Express your Gratitude for Passing Important Exams

OK – I have to confess to a little known secret that most people do not know about. While I am a real life techie, I also know a lot about insurance.  I have worked for insurance companies ever since I graduated college. And once I started at an insurance company, I decided that I would learn all about it. Some say I went overboard. In fact, I have earned the following designations: CPCU, ASLI, ARe, AIC, AMIM, AIT in addition to a B.S. and an MBA. Whew! That is a lot of tests that I have taken (as an example, CPCU required me to pass 10 exams!) I express my gratitude all the time for the ability to continually learn and develop myself.

Gratitude-Study-TipsWith the economy the way it is, a lot of people are engaged in continuing their education. Chances are, you might be one of them! This makes exam prep very important, whether it’s career-related or strictly academic. I also teach at a community college – technical programming courses. This is also good advice for college students!

Here is the big secret: To pass your tests, learn how to take notes and study effectively from them.  Simple, huh?! Let’s break this down…

Preparing to Take Notes

1.    Why are you there? You first need to understand the purpose of your coursework. Feeling motivated is crucial to paying attention and taking comprehensive notes. Remind yourself of your goals to excel in school or advance in your career.? Think “Gratitude, Gratitude, Gratitude” as you embark on your studies. After all, you are there for a reason! Be grateful for it!
2.    Pay Attention and Listen! Listen actively. Sit where you can hear and see the instructor with minimal distractions. Take advantage of pauses in the presentation to mentally review the content. Ask questions to improve your understanding.? When you ask questions, you force yourself to concentrate and review the material immediately.
3.    Make sure you have the right supplies that you need. Most people benefit from keeping separate notebooks or binder sections for each subject. Keep back-up pens handy. Use different colored pens and highlighters to help organize the material.? I use a pencil and a pen to track different things in different notebooks/journals.

Taking Notes During Classes and Presentations

1.    Listen for what is important. Can you tell what the main points are? Notes usually seek to summarize the most important information rather than transcribing every word. Keep up with assigned readings or brief yourself on the presenter’s background to know what themes to expect.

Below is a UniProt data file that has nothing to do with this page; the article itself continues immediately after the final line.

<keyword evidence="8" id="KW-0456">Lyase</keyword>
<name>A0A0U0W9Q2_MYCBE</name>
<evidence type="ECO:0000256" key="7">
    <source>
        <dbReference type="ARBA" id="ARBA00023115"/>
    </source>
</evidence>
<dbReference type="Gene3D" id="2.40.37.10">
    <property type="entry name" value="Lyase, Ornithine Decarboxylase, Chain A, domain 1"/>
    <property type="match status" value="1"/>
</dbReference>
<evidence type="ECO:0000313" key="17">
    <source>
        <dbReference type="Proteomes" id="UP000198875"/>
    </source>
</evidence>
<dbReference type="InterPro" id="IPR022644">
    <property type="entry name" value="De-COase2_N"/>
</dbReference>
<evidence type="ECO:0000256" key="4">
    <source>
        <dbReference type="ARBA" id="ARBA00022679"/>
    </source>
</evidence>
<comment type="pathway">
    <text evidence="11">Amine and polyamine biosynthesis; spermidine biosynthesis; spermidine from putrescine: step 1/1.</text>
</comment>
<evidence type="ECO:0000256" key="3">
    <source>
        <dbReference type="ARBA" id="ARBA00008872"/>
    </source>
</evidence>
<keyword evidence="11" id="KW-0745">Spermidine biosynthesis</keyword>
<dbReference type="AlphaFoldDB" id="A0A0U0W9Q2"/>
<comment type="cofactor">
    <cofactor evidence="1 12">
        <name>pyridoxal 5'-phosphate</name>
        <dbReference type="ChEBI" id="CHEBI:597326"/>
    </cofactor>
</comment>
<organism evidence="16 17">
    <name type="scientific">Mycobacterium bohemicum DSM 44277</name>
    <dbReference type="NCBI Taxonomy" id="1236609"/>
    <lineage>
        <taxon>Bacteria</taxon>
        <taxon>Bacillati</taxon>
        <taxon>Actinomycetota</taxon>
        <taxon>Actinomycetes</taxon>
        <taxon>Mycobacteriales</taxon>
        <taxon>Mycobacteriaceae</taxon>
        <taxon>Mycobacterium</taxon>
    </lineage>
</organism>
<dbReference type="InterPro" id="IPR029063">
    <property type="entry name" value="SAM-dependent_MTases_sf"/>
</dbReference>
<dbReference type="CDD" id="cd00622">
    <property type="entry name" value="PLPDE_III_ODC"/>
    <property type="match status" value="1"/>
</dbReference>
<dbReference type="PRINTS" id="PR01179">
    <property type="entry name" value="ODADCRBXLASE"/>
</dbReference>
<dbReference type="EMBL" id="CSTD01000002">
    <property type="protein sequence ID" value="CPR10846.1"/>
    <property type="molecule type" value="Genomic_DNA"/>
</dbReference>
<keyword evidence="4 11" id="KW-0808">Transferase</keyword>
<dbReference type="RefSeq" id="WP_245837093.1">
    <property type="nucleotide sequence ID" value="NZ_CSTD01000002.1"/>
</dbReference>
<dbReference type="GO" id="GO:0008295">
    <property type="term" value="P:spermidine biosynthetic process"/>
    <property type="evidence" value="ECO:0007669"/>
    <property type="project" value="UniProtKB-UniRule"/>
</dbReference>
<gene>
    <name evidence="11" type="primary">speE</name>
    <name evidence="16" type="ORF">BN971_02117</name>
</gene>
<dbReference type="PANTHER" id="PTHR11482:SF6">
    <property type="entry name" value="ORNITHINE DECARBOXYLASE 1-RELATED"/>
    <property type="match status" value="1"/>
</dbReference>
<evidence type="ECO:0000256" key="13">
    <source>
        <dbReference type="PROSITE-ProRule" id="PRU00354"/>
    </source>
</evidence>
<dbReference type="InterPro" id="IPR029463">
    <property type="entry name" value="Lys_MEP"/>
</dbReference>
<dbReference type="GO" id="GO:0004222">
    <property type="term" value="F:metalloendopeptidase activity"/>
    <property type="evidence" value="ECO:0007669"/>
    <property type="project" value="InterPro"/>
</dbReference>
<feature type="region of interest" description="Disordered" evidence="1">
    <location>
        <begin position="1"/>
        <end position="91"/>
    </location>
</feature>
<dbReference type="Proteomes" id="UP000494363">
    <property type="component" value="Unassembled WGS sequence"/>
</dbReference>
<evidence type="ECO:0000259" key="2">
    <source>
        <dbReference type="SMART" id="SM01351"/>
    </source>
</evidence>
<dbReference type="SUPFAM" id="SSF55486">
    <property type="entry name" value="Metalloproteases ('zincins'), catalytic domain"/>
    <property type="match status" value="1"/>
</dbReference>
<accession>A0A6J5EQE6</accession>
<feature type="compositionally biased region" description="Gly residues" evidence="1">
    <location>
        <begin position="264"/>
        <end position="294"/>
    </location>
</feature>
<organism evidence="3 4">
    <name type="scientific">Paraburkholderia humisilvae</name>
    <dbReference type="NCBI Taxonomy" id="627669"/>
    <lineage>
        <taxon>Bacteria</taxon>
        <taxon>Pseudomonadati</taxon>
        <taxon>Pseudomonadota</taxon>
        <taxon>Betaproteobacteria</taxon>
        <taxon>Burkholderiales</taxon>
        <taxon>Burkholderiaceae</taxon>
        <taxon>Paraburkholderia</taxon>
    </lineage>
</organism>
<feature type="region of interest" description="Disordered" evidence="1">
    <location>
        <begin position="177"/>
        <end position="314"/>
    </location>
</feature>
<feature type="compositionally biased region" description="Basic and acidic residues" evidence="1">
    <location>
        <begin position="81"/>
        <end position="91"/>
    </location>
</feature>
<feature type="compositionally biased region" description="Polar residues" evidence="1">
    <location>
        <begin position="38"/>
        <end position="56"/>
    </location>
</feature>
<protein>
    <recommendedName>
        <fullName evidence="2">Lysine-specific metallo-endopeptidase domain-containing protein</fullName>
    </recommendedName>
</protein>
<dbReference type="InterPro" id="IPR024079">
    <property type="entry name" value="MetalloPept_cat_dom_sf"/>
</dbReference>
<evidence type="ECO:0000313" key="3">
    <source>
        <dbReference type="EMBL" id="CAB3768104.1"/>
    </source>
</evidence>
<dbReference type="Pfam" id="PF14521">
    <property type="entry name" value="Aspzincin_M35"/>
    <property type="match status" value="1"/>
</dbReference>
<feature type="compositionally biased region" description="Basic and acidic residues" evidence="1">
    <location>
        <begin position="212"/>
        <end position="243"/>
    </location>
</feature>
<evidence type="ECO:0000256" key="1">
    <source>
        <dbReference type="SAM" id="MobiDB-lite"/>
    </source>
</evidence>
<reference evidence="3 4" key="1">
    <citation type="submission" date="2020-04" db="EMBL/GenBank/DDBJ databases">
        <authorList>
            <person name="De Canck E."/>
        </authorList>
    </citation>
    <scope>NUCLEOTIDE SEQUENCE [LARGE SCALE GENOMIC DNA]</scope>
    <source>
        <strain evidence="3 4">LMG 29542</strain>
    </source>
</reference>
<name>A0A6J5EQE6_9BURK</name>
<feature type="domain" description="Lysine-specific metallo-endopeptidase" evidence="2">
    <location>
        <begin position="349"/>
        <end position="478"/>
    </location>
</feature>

2.    Write down key information. Jot down anything that gets written on the blackboard. Be sure to record statements that are repeated and emphasized. Ask for printouts of PowerPoint slides.? Save your time and concentration – if you can get the presentation, you won’t be scrambling trying to write down everything.
3.    Try the Cornell method. A professor at Cornell University invented this popular method: Divide your page into two columns with key concepts on the left and supporting facts and ideas on the right. Check out the Wikipedia for more detailed information about this method.
4.    Use standard abbreviations or invent your own. Uniform abbreviations enable you to write and review your notes faster. Use standard substitutions like “C” for century, or invent your own.
5.    Call attention to important items. Make critical information stand out with color highlighting, underscoring or asterisks. Indenting can also emphasize important points and help format your notes.
6.    Leave plenty of blank space. Write on one side of the page only and leave lots of white space. You may need to go back and add more information or rewrite something you misunderstood the first time.

By using these tips while listening to a lecture, you can capture the important aspects and be in a better position to study. Once you pass your exam, you will be expressing your gratitude more than you can imagine!

Be Well.
The Gratitude Guru


  1. Melissa on April 6, 2011 at 9:14 am

    WOW! No wonder you are the most popular guy at family parties, everyone is trying to learn from you. Maybe that’s why you hid in the trunk last Thanksgiving. Paulie, you can run but you can’t hide from us. Congratulations on your perseverance, we love you.

  2. Laurence Hansen on April 6, 2011 at 11:11 am

    I am a life-long learner, mostly self-taught. I do most of my learning at the computer and from books I buy for my library. I have finally opened myself up to writing in my books and I find that I am getting more out of them by more actively engaging with them.

    At the computer I use a mind mapping program for gathering notes and links back to online sources in a graphical manner. (I won’t name the program because I am not thrilled with it and am looking for something that does a better job.)

    I am going to take a good look at the Cornell method. It one time, when I attended a lot of lectures, I used a hard-bound journal that would lie flat. I wrote primary notes on the right-hand pages and supporting information on the left-hand page. I may go back to that approach.

    Thanks for spurring my thinking about note-taking.

  3. Dawn on April 7, 2011 at 12:29 am

    Great tips! I decided at 50 years old to go back to school for Correctional Services. I am now addicted to learning and want to go for my Masters in Criminal justice. I love mind mapping! Caroline Leaf has a great book called who switched off my brain. She talks about mind mapping and other great techniques. I find it helpful to use different colored pens while mind mapping. It keeps me from getting bored, and helps me to concentrate. My dad has been my inspiration that your never to old to learn. He is 85 and writes for 5 different papers. He is amazing! I figure if he can do it, so can I!

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